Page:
School starts for nearly 6,000 Sanpete students

Ann Olsen, a secretary at Ephraim Middle School, helps Maria Jimenez (center) register her sons (Left) and Carlos (right) register for school.

School starts for nearly 6,000 Sanpete students

By Suzanne Dean



With school starting today in both the South Sanpete and North Sanpete School Districts, the two superintendents, while using a little different terminology, are both emphasizing the same thing.

The bottom line is learning—through rigorous curricula, assessments to make sure students are “getting it,” and generally making sure youngsters are having the richest and broadest experience possible.

The Sanpete County school population is bigger than most people realize. About 6,000 children will be walking and riding buses to school today, 3,300 in South Sanpete and 2,650 in North Sanpete.

Superintendent Larsen in the South Sanpete district says enrollment has grown modestly over the years, and there haven’t been any unusual spikes. In the North Sanpete district, Superintendent Sam Ray says based on informal observation, he expects enrollment to be up this year.

More than 800 people are working for the two districts. South Sanpete expects to have 185 teachers, including 19 new ones, plus about 325 paraeducators and classified staff this school year. North Sanpete is planning on 155 teachers, including 10-12 new ones, plus 200 classified employees.

“We want kids to get everything out of school they can,” says Superintendent Larsen of the South Sanpete district. “We want them to take college classes (while still in high school) and find out what they really want. We want them to take the vocational classes and find out how to solve problems….Leadership, participation in sports, music, home ec—all those things we want them to experience.”

Besides a rigorous curriculum and providing the best school experience possible, South Sanpete continues to emphasize college readiness, Larsen says.

The college has nurtured a relationship with Snow College for the past 10-15 years, he says. The college lets the district know what classes students need in high school to ease into various programs at Snow. “We have common goals,” Larsen says. “We want to keep kids in school. They want to keep kids at Snow. So we’re trying to guide them that way. It’s a real powerful connection.”

Sam Ray, superintendent in North Sanpete, says his district is in the fifth year of a five-year plan to implement a model called “Professional Learning Communities,” where teachers work in teams to try to get the best learning results possible.

The model is built around four questions, he says. First, “What do we expect all students (in a given grade or subject) to know and be able to do?” Second, “How do we know when they’ve got it?”

The third question is, “What do we do for those who don’t get it?” And the fourth question (the one North Sanpete is taking on this year) is, “What do we do for the student who already got it?;” in other words, the gifted and talented students.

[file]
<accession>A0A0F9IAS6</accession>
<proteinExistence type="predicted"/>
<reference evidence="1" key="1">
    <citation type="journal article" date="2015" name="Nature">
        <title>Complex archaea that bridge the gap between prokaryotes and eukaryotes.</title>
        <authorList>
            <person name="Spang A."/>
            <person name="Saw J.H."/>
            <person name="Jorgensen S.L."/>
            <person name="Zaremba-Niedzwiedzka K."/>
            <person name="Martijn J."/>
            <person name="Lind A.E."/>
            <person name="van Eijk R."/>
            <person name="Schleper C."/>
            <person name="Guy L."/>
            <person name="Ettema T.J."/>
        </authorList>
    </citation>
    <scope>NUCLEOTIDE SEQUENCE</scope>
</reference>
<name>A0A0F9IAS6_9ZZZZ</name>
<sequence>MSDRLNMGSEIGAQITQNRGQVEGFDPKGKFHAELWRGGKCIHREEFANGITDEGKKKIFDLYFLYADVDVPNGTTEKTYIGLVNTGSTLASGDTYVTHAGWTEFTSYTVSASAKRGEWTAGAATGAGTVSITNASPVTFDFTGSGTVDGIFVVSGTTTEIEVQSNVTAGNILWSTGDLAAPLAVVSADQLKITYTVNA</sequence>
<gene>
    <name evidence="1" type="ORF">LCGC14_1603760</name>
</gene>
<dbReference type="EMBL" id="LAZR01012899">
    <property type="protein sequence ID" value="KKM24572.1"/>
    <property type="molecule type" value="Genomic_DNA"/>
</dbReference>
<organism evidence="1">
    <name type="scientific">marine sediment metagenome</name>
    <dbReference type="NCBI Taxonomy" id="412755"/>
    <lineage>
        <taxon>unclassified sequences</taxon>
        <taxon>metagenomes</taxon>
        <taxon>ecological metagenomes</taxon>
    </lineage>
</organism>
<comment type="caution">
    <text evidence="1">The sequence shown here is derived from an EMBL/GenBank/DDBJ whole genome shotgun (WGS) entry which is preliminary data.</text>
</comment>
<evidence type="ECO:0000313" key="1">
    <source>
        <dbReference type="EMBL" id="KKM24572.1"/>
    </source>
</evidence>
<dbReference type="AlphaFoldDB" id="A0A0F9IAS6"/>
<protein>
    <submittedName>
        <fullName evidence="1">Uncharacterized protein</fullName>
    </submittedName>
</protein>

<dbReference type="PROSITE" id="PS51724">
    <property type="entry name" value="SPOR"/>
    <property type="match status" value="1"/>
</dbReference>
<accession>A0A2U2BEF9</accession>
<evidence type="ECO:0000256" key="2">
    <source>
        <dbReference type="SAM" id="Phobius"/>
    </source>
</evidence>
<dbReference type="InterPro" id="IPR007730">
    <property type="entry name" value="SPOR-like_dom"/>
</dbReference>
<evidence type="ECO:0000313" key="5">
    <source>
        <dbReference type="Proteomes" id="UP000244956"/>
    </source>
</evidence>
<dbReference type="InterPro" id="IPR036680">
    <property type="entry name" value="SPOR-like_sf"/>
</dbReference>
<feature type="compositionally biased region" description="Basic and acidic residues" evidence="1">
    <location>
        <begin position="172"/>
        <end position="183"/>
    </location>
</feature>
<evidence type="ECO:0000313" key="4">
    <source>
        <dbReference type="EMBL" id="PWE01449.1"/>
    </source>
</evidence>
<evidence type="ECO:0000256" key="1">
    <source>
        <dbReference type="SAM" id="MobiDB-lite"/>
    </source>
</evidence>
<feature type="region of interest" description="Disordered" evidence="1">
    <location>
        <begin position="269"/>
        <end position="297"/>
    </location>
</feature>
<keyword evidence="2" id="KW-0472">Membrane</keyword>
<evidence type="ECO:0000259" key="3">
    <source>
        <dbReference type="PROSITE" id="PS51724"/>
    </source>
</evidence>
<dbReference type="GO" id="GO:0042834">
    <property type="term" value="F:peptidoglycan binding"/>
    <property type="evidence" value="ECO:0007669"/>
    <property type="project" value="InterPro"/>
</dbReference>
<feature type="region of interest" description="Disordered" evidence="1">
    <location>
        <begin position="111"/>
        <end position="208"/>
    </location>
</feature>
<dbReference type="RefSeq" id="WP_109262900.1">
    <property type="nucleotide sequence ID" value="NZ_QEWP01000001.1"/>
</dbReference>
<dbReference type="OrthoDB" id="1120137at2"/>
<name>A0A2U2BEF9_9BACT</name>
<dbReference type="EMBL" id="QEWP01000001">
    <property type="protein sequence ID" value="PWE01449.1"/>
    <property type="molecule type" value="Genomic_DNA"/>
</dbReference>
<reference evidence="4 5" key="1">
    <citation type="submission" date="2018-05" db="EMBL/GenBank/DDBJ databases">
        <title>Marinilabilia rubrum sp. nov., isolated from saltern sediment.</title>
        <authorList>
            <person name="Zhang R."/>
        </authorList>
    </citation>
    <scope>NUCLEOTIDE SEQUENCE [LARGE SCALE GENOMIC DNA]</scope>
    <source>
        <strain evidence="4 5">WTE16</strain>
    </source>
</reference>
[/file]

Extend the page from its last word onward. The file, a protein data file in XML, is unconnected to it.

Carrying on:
“The whole idea is we empower teachers to work in teams,” Ray says. “We want all our first grade teachers to work together on how to teach first grade. We want all our secondary math teachers to work together on how to teach secondary math.”

The teachers have been developing assessment tools to be used across the district in specific elementary grades and secondary subjects, to find out if students are learning the things the teams determine to be critical.

“I’m not evaluating any of the teachers based on those results,” Ray says. “The teachers are evaluating themselves. And they’re sitting together…and saying, ‘Wow, you really did well on this. How did you teach it?…And they’re learning from each other.”

The South Sanpete district has a lot of new faces in its principal corps this year. Karen Soper, formerly principal at Manti Elementary, is now in charge at Manti High School. Josh Palmer, formerly with Central Utah Academy, the South Sanpete program at the Central Utah Correctional Facility, is the new assistant principal at Manti.

John Gillette, who was vice principal at the high school last year, is now principal at Ephraim Middle School. Michael Moon, a teacher at the school, has moved up to vice principal. And David Ipson, who was teaching at Manti Elementary School, has moved into the principalship replacing Soper.

With passage of HB 373 in the Utah Legislature, a measure appropriating $16 million for student mental health, both districts are putting together programs to identify students and families with mental health problems, and to connect them with community resources. Next year, the appropriation is supposed to double.

Jasmin Valka (right) helps Penny Lusk (left) who came to North Sanpete High School last week with her mother Scarlett Lusk to pick up Penny’s Ipad.

“We’re very, very excited,” Larsen says. “This is our No. 1 request from teachers, for mental health services.”

The South Sanpete district has added two part-time school nurses, which means it will have four nurses working in the schools. One of the main roles of the nurses will be working with counselors to address mental health needs. Next year the district hopes to add a clinical social worker to the team.

North Sanpete has added one part-time nurse, bringing its nurse corps to three part-timers. “That pretty much doubles the nursing services we’ve had in the past,” Ray says.

The district has also hired a social worker to cover the middle school and high school, and next year hopes to add a second social worker, which would be enough to have social worker coverage for all schools in the district, Ray says.